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NASA Mars Perseverance Rover: Ejecting Martian Pebbles

Before and After Perseverance Sample Tube Shake: An animated GIF depicts the Martian surface below the Perseverance rover, showing the results of the January 15, 2022, percussive drill test to clear cored-rock fragments from one of the rover’s sample tubes. Credit: NASA/JPL-Caltech

The team has made good progress implementing the initial recovery steps outlined last week. Our first success: The upper two pebbles were ejected from the bit carousel during a test. This is great news, as these small chunks of debris are believed to be the cause of the unsuccessful transfer of the drill bit and sample tube into the carousel back on December 29. Our second success: We appear to have removed most – if not all – of the cored rock that remained in Sample Tube 261.

Here is the latest…

Pebbles in Bit Carousel

On Monday, January 17, the WATSON camera imaged the bit carousel and its pebbles – and also took images underneath the rover to establish just what was down there before any recovery strategies were applied. Later that same Martian day, we rotated the bit carousel about 75 degrees before returning it back to its original position. WATSON imaging showed the two upper pebbles were ejected during the process. Tuesday night we also received the second set of under-rover images, which show two new pebbles on the surface, indicating the ejected pebbles made it fully through bit carousel and back onto the surface of Mars as planned.

Rotating Perseverance's Bit Carousel

Rotating Perseverance’s Bit Carousel: An annotated GIF depicts a rotational test of Perseverance’s bit carousel in which two of four rock fragments were ejected. The five images that make up the GIF were obtained by the rover’s WATSON imager on January 17, 2022. Credits: NASA/JPL-Caltech/MSSS

The other two pebbles, located below the bit carousel, remain. It is interesting to note that some of the initial trials performed on our testbed here on Earth indicate that the location of the two leftover pebbles may not pose a significant problem with bit carousel operation, but we are continuing analysis and testing to confirm this.

Remaining Sample in Tube

On Saturday, January 15, the team performed an experiment using Perseverance’s rotary-percussive drill. After the robotic arm oriented the drill with Sample Tube 261’s open end angled around 9 degrees below horizontal, the rover’s drill spindle rotated and then extended. Our remarkable Mastcam-Z instrument (which has video capability previously used to document some of Ingenuity’s flights) captured the event. The imagery from the experiment shows a small amount of sample material falling out of the drill bit/sample tube. Later that same Martian day, the bit was positioned vertically over “Issole” (the rock that provided this latest core) to see if additional sample would fall out under the force of gravity. However, Mastcam-Z imaging of 261’s interior after this subsequent maneuver showed it still contained some sample.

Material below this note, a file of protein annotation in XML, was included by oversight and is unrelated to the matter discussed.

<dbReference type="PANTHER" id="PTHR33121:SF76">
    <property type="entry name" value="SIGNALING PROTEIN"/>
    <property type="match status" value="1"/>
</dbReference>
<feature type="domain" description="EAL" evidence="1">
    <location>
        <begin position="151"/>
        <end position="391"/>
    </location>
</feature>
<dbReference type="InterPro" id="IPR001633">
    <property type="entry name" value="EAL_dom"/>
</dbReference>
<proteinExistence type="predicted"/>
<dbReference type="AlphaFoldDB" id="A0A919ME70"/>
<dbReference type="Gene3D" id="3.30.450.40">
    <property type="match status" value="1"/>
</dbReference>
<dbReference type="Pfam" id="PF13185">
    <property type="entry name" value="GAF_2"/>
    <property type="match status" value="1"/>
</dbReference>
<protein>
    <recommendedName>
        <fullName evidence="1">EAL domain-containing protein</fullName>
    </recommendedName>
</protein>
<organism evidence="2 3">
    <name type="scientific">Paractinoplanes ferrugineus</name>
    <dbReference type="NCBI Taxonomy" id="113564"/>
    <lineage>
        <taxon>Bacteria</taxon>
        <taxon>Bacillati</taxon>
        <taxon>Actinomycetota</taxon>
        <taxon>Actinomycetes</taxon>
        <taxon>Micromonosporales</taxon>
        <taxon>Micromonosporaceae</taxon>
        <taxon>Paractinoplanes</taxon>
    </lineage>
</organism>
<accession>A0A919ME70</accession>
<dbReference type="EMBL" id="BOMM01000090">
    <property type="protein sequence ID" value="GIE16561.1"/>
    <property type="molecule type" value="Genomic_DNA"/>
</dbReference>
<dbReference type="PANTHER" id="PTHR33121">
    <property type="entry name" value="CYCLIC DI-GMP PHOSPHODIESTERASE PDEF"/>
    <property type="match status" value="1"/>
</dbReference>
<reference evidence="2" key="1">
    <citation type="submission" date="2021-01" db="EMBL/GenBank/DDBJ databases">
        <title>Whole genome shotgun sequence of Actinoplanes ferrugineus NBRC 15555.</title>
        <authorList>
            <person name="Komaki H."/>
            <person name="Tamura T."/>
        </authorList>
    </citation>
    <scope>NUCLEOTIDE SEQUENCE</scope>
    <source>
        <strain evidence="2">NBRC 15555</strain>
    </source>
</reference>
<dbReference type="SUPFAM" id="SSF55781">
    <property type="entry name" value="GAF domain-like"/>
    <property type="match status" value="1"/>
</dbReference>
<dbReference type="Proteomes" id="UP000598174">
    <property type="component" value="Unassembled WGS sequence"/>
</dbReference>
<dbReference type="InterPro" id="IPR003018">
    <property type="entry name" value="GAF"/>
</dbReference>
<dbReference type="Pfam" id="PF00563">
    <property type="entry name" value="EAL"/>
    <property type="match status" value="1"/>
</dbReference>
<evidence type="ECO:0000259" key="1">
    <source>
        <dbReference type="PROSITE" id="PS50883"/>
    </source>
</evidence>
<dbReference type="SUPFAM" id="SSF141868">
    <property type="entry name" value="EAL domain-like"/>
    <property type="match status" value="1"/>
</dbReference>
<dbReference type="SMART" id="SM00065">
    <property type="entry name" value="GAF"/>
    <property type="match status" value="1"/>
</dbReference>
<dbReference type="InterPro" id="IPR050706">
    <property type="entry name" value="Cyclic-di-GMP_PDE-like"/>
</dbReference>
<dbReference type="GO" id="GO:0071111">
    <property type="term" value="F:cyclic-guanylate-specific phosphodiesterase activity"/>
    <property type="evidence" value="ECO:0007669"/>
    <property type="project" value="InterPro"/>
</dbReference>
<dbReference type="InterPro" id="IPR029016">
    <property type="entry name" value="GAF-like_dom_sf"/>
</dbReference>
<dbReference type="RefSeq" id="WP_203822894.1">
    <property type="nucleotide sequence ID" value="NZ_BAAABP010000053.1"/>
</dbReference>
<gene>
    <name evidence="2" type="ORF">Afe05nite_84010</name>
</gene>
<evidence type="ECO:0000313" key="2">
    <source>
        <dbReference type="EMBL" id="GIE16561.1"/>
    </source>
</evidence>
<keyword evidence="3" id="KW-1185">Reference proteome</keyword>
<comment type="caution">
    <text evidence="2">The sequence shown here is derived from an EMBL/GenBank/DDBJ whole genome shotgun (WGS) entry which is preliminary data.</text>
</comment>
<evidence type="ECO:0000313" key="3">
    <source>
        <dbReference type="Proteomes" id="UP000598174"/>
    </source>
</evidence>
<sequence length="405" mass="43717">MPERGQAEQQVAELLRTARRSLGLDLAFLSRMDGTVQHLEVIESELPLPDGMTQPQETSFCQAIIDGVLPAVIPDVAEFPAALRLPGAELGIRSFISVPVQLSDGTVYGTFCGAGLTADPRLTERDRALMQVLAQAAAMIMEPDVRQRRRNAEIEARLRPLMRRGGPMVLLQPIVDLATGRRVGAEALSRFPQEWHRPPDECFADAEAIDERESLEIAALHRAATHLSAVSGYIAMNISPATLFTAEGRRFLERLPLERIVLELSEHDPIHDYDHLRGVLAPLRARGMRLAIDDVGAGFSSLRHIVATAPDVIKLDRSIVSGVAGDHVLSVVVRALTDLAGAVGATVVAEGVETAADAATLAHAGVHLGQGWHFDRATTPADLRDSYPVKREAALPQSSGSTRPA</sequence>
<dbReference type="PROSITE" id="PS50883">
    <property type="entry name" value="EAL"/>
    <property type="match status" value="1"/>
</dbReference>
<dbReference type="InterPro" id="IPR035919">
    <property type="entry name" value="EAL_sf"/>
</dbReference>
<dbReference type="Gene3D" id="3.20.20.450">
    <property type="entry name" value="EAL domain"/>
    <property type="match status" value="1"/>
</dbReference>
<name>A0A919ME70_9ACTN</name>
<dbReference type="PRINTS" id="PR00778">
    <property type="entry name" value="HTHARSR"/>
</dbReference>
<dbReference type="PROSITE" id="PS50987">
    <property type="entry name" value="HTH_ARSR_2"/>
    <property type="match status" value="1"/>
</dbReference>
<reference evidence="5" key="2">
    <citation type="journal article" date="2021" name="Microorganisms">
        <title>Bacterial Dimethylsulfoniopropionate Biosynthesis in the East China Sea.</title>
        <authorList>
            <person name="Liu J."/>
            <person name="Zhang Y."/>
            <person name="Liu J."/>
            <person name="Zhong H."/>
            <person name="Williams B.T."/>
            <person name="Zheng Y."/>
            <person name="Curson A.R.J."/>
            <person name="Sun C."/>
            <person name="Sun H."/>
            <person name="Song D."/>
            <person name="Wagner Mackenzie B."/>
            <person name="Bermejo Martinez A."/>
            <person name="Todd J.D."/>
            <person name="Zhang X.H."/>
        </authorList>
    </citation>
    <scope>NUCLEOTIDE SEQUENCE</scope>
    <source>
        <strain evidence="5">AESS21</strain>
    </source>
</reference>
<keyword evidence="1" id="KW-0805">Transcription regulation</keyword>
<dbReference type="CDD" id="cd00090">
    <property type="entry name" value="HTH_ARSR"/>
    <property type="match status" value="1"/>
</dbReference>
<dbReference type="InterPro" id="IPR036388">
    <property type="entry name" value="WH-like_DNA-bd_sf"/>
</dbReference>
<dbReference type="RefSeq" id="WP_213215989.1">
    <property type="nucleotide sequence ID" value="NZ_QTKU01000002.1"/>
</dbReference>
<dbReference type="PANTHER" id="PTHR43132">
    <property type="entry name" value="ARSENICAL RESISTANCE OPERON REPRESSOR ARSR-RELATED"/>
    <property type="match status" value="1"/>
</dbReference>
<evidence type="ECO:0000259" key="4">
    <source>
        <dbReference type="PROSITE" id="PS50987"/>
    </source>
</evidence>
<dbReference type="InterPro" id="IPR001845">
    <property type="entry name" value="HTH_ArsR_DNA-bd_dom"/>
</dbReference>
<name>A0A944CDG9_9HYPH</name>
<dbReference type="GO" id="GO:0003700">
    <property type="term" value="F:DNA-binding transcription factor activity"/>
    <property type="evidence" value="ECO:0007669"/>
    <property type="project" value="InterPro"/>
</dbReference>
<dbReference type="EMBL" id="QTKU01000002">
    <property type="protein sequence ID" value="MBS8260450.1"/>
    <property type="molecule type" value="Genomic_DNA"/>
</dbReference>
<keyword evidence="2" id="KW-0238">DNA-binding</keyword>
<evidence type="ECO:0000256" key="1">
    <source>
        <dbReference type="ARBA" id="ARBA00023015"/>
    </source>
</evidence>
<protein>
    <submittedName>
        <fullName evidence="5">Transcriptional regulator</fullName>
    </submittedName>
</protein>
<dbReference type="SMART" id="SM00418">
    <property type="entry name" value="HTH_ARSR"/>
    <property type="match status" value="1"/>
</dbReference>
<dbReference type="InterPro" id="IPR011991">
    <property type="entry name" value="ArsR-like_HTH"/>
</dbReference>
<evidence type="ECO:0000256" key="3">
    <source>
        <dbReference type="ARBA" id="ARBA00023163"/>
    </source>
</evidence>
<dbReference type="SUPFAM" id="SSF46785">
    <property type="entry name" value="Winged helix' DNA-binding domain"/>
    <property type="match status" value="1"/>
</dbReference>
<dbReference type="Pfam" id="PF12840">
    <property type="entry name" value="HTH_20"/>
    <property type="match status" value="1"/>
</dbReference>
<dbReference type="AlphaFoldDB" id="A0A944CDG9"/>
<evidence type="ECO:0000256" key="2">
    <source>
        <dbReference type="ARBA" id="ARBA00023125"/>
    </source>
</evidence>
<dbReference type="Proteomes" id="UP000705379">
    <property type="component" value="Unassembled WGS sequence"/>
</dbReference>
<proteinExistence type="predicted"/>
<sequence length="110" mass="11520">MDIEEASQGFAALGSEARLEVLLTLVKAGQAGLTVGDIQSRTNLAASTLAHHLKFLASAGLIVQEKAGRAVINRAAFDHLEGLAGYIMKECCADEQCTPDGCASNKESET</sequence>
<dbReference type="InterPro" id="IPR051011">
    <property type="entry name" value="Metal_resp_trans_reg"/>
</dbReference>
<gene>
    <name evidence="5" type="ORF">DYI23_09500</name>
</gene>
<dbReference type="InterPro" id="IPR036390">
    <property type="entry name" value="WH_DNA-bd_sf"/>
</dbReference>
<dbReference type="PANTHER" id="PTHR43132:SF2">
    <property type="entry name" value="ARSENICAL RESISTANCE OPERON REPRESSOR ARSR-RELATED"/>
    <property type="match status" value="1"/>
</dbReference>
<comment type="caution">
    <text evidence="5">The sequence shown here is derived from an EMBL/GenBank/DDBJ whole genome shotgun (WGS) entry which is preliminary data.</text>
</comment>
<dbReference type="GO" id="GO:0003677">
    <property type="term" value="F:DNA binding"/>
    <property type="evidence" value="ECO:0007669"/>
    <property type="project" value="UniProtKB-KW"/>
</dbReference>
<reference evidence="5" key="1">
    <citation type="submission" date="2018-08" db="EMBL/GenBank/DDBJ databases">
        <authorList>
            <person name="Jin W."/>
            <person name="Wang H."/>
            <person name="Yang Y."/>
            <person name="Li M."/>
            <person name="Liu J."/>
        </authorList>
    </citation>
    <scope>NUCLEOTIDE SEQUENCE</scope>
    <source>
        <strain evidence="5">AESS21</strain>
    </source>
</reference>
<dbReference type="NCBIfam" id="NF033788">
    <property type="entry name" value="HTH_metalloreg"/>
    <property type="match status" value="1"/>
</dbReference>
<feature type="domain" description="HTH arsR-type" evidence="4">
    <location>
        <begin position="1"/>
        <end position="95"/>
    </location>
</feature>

Perseverance Expels Rock Fragments

Perseverance Expels Rock Fragments: A portion of a cored-rock sample is ejected from the rotary percussive drill on NASA’s Perseverance Mars rover. The imagery was collected by the rover’s Mastcam-Z instrument on January 15, 2022. Credit: NASA/JPL-Caltech/ASU/MSSS

Given that some of the sample had already been lost, the team decided it was time to return the rest of the sample to Mars and hopefully completely empty the tube to ready it for potentially another sampling attempt. On Monday, January 17, the team commanded another operation of the rotary percussive drill in an attempt to dislodge more material from the tube. With the tube’s open end still pointed towards the surface, we essentially shook the heck out of it for 208 seconds – by means of the percussive function on the drill. Mastcam-Z imagery taken after the event shows that multiple pieces of sample were dumped onto the surface. Is Tube 261 clear of rock sample? We have new Mastcam-Z images looking down the drill bit into the sample container that indicate little if any debris from the cored-rock sample remains. The sample tube has been cleared for reuse by the project.

Perseverance's Sample Tube Looks Clean

Perseverance’s Sample Tube Looks Clean: This image, taken by the Mastcam-Z camera aboard NASA’s Perseverance Mars rover on January 20, 2022, shows the rover successfully expelled the remaining large fragments of cored rock from a sample tube held in its drill. Credits: NASA/JPL-Caltech/ASU/MSSS

Future Moves

The team is still reviewing the data and discussing next steps. Like all Mars missions, we’ve had some unexpected challenges. Each time, the team and our rover have risen to the occasion. We expect the same result this time – by taking incremental steps, analyzing results, and then moving on, we plan to fully resolve this challenge and get back to exploration and sampling at Jezero Crater.

Written by Rick Welch, Deputy Project Manager at NASA’s Jet Propulsion Laboratory.

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